July 12th, 2024

Bowie heading back to ASHOF this fall

By Lethbridge Herald on June 22, 2022.

Herald Photo by Justin Seward Gary Bowie will be inducted into the Alberta Sports Hall of Fame in October for his efforts in starting up the Western Intercollege Conference.

By Justin Seward

Lethbridge Herald

Claresholm product Gary Bowie will be inducted into the Alberta Sports Hall of Fame for a second time this fall.

This time, Bowie will be going in to the ASHOF under the ACAC Founding Members- Pioneer Award category at a reception in Red Deer in October.

“It’s humbling,” said Bowie.

“You work hard, you work with wonderful people, you put together some ideas with the group and you start working towards your goal and objective to have something that’s really good for the athletes in Alberta.”

His first induction was in 2014 for being a multisport builder.

Bowie, along with Ben Brooks, Al Buttle and Gary Meadus were the first executive officers of the Western Intercollege Conference that was put together by the colleges at the time, including Lethbridge College, Mount Royal College, SAIT, NAIT and Camrose Lutheran College.

Bowie came back to Lethbridge in 1962 after being in the States for a number of years with stops at Utah State University, two separate stints at Brigham Young University and moving over to Washington State University in Pullman,Wash.

“(I) wanted to be a coach and teach physical education,” said Bowie.

Bowie had the opportunity in those years in the USA to be involved in athletic programs and take Physical Education.

When Bowie arrived at Lethbridge Junior College in 1962, it was shortly after that he found himself coaching the basketball programs.

“We got involved and that and started trying to develop an athletic program,” said Bowie.

“… So my original background was in hockey and then when I went to the States, I got involved in basketball. I played high school basketball, so I thought well I’ve taken courses in that area. So I might give that a shot.”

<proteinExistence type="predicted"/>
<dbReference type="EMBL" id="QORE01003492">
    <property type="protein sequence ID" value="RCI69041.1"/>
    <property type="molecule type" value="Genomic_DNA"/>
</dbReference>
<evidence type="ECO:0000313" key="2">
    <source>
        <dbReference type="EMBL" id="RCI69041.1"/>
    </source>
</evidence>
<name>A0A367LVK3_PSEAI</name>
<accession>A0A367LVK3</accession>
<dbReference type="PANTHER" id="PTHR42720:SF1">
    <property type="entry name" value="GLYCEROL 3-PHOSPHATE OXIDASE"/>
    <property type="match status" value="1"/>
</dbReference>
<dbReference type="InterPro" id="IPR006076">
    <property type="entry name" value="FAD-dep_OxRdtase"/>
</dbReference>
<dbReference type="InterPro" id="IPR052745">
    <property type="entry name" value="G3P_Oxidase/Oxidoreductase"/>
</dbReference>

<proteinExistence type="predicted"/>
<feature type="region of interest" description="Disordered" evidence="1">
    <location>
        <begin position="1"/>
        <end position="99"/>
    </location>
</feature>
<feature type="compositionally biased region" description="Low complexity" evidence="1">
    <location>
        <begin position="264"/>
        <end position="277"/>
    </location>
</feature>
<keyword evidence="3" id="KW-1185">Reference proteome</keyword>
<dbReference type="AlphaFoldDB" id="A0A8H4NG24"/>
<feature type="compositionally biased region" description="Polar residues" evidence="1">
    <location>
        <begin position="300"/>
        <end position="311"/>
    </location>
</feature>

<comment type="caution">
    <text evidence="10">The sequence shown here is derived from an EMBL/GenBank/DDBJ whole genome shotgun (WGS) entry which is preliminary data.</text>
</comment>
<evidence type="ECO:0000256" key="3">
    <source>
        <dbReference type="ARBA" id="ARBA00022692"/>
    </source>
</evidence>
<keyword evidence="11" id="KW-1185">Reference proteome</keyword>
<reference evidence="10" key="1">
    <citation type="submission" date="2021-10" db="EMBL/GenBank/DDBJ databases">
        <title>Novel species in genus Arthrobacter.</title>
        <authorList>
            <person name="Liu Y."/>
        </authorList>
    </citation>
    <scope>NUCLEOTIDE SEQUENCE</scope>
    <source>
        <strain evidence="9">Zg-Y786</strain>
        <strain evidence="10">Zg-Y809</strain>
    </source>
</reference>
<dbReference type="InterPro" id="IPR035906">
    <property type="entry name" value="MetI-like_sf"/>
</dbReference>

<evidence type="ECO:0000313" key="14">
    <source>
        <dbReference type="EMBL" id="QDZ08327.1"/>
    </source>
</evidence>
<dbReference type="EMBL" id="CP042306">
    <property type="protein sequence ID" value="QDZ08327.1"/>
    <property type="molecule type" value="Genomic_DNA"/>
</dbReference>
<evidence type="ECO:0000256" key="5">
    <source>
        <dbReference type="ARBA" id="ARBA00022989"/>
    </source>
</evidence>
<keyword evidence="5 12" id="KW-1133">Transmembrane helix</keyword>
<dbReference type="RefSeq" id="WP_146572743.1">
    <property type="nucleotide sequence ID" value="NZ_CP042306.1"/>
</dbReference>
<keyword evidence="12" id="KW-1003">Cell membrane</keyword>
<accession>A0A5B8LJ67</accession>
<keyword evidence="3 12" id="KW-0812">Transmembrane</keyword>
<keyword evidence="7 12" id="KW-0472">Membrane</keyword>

Bowie ended up coaching both the College’s men’s and women’s basketball programs.

“We needed to have some competition,” he said.

“We tried to play in around the city with commercial league and so on. And the first year we didn’t have a very good men’s team but we had a good women’s team — so it was an interesting time that first year. But there was no competition really to play with other colleges in Alberta.”

LJC made some connections with Mount Royal and luck would have it that Bowie met an old friend in Ben Brooks, who was from Cardston and coached track and field at BYU.

“So we started talking about wouldn’t it be nice to put together a group of people so we could get something going in the way of athletics at the college level,” said Bowie.  

It was by the end of 1962 that it was time they needed to find information on how to set up a constitution.

“We got a hold of the junior college organization in the United States to see what they would suggest as a material for constitutions— so they sent us some material,” recalled Bowie.

“Then Ben and I had connections at BYU. So we got a hold of the conference that they were in —their conference constitution, bylaws, code of conduct. So we got information put together, long story short.”

It was after that,Brooks, Bowie met with Meadus from NAIT and Buttle form SAIT.

“Gary Gibson was at Camrose Lutheran College, but we felt that the four of us  would get things moving down the road,” said Bowie.

“We started meeting at motels in Red Deer whenever we had a chance because we were operating trying to run programs, trying to get this thing off the ground.”

The group got WIC off the ground and running but had to indicate to the  Mount Royal principal at the time that they had something to present to him.

“He visited with us and liked what we had put together,” he said.

“So that meant we started to move forward.”

In 1963 and 1964 a lot of the ground work was done and in 1964-1965 WIC began.

“It was modified, it wasn’t a big-time operation, he said.

“In the fall, we had a golf tournament, we also had a cross country meet. Then we did some things in regard to all our constitutions and that sort of thing worked out.”

The group remained on the conference council for a few years where he was chair for four years, Brooks was vice chair, Buttle was secretary and Meadus was treasurer.

A name change was made after the fifth year to Alberta College Athletic Conference.

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